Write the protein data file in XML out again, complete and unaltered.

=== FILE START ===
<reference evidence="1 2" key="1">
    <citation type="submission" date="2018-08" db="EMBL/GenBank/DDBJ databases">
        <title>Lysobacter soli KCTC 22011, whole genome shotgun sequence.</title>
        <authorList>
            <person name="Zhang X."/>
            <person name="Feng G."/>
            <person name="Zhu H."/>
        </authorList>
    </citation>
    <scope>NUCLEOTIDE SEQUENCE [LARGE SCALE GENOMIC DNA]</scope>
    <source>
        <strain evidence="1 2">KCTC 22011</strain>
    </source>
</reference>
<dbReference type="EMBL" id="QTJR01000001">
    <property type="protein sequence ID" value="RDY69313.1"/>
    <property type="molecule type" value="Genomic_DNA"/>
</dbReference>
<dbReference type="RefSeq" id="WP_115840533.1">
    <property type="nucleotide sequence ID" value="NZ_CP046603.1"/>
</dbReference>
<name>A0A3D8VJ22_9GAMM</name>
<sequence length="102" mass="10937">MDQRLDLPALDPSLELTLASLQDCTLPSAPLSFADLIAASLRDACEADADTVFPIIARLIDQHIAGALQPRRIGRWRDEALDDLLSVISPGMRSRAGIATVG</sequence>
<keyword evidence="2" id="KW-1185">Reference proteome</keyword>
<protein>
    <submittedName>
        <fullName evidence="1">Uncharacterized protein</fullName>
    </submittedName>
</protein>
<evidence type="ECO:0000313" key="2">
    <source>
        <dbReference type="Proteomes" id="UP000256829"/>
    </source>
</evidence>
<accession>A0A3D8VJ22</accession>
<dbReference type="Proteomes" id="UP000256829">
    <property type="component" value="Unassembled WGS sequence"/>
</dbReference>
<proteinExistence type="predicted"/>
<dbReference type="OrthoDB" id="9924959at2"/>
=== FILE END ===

<reference evidence="1 2" key="1">
    <citation type="submission" date="2018-08" db="EMBL/GenBank/DDBJ databases">
        <title>Lysobacter soli KCTC 22011, whole genome shotgun sequence.</title>
        <authorList>
            <person name="Zhang X."/>
            <person name="Feng G."/>
            <person name="Zhu H."/>
        </authorList>
    </citation>
    <scope>NUCLEOTIDE SEQUENCE [LARGE SCALE GENOMIC DNA]</scope>
    <source>
        <strain evidence="1 2">KCTC 22011</strain>
    </source>
</reference>
<dbReference type="EMBL" id="QTJR01000001">
    <property type="protein sequence ID" value="RDY69313.1"/>
    <property type="molecule type" value="Genomic_DNA"/>
</dbReference>
<dbReference type="RefSeq" id="WP_115840533.1">
    <property type="nucleotide sequence ID" value="NZ_CP046603.1"/>
</dbReference>
<name>A0A3D8VJ22_9GAMM</name>
<sequence length="102" mass="10937">MDQRLDLPALDPSLELTLASLQDCTLPSAPLSFADLIAASLRDACEADADTVFPIIARLIDQHIAGALQPRRIGRWRDEALDDLLSVISPGMRSRAGIATVG</sequence>
<keyword evidence="2" id="KW-1185">Reference proteome</keyword>
<protein>
    <submittedName>
        <fullName evidence="1">Uncharacterized protein</fullName>
    </submittedName>
</protein>
<evidence type="ECO:0000313" key="2">
    <source>
        <dbReference type="Proteomes" id="UP000256829"/>
    </source>
</evidence>
<accession>A0A3D8VJ22</accession>
<dbReference type="Proteomes" id="UP000256829">
    <property type="component" value="Unassembled WGS sequence"/>
</dbReference>
<proteinExistence type="predicted"/>
<dbReference type="OrthoDB" id="9924959at2"/>